The U.S. Senate voted 92 to 5 to confirm Christopher Wray as the Director of the Federal Bureau of Investigation (FBI). Mr. Wray, who served as Assistant Attorney General in charge of the Criminal Division under George W. Bush from 2003 to 2005, was nominated by President Donald J. Trump after he fired James Comey.
During his confirmation hearing before the Senate Judiciary Committee, Director Wray said he “can’t imagine” ever conducting himself as Mr. Comey did during the Clinton email case, including holding the infamous press conference.
He also pushed back on claims made by Mr. Comey that the President asks members of his administration for a loyalty oath.
“No one at the White House at any point ever asked me for any kind of a loyalty oath and I sure as heck didn’t offer one,” he said.
The House Judiciary Committee last week sent a letter to Attorney General Jeff Sessions requesting he appoint another special counsel to investigate “the real criminals”–James Comey and Loretta Lynch. Mr. Comey also admitted under oath Ms. Lynch, the former attorney general under Barack Obama, told him to call the Clinton email probe a “matter,” not an investigation, as People’s Pundit Daily first reported on May 11.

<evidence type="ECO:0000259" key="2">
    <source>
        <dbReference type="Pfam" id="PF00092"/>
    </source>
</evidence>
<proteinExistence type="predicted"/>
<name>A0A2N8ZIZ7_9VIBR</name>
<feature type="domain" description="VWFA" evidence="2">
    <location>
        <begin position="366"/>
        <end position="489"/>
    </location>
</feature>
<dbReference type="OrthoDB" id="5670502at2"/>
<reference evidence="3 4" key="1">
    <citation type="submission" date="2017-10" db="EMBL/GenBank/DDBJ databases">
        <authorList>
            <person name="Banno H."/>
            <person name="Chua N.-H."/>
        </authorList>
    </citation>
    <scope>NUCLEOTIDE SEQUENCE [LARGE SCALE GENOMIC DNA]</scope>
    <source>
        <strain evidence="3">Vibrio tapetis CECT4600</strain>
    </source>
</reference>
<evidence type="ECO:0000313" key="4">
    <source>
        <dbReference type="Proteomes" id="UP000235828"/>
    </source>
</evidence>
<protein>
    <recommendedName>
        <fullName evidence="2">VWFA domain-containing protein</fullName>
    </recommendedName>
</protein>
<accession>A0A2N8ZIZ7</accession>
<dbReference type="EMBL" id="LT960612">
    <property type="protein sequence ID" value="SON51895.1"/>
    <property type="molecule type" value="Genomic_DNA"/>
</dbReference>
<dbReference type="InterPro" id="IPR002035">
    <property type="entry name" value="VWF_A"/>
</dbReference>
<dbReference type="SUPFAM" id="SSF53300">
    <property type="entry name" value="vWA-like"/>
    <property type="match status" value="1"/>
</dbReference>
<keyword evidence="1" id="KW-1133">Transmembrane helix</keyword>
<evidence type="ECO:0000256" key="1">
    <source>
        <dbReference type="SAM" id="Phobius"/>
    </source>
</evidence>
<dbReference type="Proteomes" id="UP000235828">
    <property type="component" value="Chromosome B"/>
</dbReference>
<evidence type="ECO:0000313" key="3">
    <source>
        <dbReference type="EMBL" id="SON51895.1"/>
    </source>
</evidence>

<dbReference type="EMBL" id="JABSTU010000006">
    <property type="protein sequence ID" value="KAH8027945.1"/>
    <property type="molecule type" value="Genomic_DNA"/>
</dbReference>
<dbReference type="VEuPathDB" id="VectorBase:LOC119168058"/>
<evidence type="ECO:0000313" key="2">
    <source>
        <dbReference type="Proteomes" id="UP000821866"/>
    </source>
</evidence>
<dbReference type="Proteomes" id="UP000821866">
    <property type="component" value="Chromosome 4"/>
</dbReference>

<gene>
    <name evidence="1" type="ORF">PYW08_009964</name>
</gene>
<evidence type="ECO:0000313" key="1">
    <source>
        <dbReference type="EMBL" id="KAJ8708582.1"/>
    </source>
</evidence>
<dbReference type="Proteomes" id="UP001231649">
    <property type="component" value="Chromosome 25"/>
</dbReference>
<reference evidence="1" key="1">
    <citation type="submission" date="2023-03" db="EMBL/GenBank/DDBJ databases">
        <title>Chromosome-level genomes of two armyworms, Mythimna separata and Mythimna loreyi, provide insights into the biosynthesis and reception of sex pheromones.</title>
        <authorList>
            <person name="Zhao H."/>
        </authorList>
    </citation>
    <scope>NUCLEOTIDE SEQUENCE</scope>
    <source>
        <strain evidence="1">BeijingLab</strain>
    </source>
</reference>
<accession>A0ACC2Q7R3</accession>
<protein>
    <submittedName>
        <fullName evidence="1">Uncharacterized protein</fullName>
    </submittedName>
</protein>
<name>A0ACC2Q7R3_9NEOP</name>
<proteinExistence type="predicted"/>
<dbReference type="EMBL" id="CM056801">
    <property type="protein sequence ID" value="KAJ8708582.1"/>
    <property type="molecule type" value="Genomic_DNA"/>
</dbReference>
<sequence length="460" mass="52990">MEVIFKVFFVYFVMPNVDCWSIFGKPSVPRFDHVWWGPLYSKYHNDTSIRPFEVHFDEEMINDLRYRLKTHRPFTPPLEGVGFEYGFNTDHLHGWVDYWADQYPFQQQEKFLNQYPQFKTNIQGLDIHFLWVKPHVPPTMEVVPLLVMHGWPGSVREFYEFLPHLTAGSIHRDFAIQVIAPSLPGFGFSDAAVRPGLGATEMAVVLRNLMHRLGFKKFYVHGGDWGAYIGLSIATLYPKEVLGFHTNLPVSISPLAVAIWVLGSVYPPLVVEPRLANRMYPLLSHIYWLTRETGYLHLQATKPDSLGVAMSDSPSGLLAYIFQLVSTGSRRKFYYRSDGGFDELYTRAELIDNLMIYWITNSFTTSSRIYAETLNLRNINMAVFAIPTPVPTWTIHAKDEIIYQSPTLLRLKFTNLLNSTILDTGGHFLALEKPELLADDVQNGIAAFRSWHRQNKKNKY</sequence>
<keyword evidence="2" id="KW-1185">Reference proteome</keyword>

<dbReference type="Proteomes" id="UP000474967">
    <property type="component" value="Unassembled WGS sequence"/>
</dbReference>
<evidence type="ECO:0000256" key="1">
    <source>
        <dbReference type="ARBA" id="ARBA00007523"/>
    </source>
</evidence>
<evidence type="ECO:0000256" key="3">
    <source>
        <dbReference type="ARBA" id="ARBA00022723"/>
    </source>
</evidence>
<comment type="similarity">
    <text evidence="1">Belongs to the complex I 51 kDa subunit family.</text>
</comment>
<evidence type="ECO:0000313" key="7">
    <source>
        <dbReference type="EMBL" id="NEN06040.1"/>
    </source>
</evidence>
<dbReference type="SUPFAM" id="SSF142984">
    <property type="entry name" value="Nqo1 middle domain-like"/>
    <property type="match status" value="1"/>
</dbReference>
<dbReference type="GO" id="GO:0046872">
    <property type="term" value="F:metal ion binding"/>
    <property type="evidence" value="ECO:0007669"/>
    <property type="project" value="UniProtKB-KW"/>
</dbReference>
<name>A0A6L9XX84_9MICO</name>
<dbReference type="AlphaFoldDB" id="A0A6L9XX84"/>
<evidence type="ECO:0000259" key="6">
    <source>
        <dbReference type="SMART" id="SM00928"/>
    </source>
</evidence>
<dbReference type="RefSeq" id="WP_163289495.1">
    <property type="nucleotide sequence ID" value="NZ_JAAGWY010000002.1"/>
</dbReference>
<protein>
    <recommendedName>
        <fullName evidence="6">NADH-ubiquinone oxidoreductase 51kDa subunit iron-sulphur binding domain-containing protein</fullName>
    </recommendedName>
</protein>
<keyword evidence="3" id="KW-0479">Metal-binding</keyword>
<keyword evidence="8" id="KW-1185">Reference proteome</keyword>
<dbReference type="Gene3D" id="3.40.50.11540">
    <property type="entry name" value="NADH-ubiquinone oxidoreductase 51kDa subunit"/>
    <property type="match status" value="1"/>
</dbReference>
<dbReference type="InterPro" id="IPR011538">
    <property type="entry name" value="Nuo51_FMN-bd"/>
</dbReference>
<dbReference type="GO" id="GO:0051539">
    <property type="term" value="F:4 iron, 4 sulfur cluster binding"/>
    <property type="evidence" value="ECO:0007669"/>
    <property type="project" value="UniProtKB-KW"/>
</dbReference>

Despite his testimony during his confirmation hearings, which politicians have become accustom to using to score political points rather than vetting for consent, it is unclear where Mr. Wray stands on these issues.
“I do not believe Director Mueller is on a witch hunt,” he said during testimony, but it’s not as if he had any other choice but to give that answer. Further, much has changed since that question was posed at the hearing, including the facts of the case and the collapse of the “Russian collusion” narrative.
Rep. Trent Franks, R-Ariz., a top member of the House Judiciary Committee, is calling for Special Counsel Robert Mueller to resign. The congressman noted in a statement Tuesday that Mr. Mueller “is in clear violation of the law” serving as special counsel because he has a conflict of interest.
Meanwhile, the Senate also voted 66 to 31 (current) to confirm Kevin Newsom to the U.S. Court of Appeals for the Eleventh Circuit. More than half of Democrats voted “No.”